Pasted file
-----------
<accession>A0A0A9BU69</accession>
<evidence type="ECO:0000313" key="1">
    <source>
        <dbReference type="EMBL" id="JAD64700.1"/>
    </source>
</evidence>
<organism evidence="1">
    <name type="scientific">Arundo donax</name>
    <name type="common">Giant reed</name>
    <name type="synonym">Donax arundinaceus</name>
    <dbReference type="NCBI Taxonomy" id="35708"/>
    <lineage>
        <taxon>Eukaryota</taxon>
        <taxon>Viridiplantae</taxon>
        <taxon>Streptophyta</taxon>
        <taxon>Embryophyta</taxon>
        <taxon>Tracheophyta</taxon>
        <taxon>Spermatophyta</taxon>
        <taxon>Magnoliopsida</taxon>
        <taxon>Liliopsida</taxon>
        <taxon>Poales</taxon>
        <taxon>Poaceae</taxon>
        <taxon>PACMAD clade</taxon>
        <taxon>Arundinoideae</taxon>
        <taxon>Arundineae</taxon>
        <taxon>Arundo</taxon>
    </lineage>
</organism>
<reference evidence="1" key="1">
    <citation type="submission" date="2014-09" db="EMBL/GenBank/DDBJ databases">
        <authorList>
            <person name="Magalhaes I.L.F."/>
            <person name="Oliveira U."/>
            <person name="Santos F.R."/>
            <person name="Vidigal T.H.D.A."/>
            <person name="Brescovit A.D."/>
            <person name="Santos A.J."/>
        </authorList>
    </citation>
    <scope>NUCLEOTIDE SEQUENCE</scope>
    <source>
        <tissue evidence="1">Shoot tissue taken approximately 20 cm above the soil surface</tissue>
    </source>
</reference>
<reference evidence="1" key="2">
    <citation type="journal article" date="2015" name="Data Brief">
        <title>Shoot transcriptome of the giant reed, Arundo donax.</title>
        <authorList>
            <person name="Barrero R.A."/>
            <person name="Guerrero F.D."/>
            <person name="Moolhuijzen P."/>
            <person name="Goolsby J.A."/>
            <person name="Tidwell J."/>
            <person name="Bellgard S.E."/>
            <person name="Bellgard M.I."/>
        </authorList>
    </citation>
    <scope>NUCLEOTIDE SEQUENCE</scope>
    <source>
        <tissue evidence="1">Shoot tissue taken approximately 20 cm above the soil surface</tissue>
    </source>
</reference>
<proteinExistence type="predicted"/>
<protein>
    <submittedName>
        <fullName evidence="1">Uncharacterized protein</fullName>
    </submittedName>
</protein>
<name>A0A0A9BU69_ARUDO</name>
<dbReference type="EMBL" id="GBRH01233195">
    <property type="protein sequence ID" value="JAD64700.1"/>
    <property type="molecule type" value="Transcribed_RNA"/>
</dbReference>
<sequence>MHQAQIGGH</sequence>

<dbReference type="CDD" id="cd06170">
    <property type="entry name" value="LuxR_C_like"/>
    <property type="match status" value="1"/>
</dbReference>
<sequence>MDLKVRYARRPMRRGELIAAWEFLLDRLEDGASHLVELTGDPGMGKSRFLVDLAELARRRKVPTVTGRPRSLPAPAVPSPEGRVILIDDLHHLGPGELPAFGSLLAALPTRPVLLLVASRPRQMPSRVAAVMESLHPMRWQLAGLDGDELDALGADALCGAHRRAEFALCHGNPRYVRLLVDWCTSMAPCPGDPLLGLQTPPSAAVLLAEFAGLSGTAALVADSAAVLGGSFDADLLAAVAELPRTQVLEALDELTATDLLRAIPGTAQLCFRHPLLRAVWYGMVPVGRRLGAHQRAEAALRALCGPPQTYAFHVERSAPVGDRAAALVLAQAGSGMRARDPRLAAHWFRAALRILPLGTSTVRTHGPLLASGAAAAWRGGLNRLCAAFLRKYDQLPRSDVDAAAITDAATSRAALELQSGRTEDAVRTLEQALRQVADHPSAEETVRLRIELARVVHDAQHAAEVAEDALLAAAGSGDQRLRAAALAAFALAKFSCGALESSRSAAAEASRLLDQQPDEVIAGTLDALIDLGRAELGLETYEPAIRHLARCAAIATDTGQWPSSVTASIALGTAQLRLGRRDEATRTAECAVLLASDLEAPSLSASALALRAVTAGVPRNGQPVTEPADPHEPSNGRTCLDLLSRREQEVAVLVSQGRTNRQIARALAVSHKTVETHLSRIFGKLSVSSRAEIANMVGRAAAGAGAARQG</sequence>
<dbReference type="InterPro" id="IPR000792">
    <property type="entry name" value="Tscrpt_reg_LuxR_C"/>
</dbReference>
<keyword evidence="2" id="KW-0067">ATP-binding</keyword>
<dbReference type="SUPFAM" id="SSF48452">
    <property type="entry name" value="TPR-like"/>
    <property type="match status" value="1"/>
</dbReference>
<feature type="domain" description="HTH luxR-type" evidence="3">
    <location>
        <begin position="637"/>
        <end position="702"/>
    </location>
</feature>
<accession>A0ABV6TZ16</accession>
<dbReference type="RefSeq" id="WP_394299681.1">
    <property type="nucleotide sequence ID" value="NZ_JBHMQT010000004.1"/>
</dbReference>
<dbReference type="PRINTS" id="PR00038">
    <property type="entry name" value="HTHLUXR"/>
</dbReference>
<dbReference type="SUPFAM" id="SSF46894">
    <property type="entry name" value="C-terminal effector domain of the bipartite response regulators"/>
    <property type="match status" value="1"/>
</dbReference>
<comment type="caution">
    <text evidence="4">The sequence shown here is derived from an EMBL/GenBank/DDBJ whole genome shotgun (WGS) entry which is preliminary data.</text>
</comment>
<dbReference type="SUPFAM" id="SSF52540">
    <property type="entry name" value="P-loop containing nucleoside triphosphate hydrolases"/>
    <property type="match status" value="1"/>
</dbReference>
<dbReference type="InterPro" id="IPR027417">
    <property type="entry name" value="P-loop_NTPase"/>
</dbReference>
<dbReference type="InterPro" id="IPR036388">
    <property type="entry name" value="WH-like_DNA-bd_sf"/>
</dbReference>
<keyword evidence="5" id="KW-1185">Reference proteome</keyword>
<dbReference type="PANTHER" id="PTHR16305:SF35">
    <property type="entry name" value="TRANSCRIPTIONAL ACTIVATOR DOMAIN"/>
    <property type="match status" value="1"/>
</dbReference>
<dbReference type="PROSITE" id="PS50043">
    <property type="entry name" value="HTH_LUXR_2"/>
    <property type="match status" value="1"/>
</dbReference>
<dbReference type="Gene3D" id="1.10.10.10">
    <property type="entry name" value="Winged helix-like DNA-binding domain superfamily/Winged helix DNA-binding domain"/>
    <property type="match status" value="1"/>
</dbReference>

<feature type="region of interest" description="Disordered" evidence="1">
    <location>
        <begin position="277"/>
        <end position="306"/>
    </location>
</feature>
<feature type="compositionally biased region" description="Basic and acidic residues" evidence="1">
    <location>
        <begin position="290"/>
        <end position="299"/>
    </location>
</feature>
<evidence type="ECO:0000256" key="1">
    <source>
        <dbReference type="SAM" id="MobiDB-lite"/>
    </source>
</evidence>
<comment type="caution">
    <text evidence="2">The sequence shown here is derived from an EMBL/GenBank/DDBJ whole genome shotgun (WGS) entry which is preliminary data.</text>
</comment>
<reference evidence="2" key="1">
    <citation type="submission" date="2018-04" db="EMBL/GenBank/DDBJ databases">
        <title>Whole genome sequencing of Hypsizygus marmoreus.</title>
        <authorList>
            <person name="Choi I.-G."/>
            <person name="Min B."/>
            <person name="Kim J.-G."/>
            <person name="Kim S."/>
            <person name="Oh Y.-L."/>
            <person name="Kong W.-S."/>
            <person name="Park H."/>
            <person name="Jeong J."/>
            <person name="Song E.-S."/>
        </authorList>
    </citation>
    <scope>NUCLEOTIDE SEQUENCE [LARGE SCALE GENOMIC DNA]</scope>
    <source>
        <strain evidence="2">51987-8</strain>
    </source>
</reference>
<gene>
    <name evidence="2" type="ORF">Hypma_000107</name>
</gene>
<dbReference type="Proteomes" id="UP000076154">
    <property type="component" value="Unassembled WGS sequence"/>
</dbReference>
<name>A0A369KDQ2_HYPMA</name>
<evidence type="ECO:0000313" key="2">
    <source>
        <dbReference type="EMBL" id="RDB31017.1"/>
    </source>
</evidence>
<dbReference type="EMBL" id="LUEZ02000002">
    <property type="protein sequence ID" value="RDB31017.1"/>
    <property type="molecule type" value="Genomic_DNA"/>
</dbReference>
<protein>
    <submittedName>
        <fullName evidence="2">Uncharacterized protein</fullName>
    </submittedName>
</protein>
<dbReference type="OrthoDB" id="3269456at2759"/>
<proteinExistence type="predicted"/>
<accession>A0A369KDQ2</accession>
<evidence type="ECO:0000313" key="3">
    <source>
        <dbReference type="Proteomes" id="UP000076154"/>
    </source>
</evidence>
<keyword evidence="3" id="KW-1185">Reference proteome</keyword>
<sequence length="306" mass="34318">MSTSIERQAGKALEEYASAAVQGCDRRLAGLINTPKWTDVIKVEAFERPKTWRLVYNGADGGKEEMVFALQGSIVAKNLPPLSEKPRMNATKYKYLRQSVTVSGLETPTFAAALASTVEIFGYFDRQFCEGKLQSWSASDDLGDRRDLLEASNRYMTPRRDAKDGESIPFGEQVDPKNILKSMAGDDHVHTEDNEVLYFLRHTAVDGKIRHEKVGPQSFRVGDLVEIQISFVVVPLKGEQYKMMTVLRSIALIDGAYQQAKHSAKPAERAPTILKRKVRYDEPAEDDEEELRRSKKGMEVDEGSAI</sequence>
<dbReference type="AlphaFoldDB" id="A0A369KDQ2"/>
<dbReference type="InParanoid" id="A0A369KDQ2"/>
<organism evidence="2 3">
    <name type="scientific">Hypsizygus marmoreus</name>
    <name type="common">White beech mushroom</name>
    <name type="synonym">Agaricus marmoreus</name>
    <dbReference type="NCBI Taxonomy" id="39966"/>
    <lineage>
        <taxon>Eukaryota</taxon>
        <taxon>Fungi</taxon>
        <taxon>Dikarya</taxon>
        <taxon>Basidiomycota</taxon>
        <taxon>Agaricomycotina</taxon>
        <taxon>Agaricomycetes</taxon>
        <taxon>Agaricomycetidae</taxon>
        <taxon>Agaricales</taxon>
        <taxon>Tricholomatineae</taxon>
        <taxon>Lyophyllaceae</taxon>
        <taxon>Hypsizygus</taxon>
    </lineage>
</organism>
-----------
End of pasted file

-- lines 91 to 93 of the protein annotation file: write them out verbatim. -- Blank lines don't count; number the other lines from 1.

        <end position="702"/>
    </location>
</feature>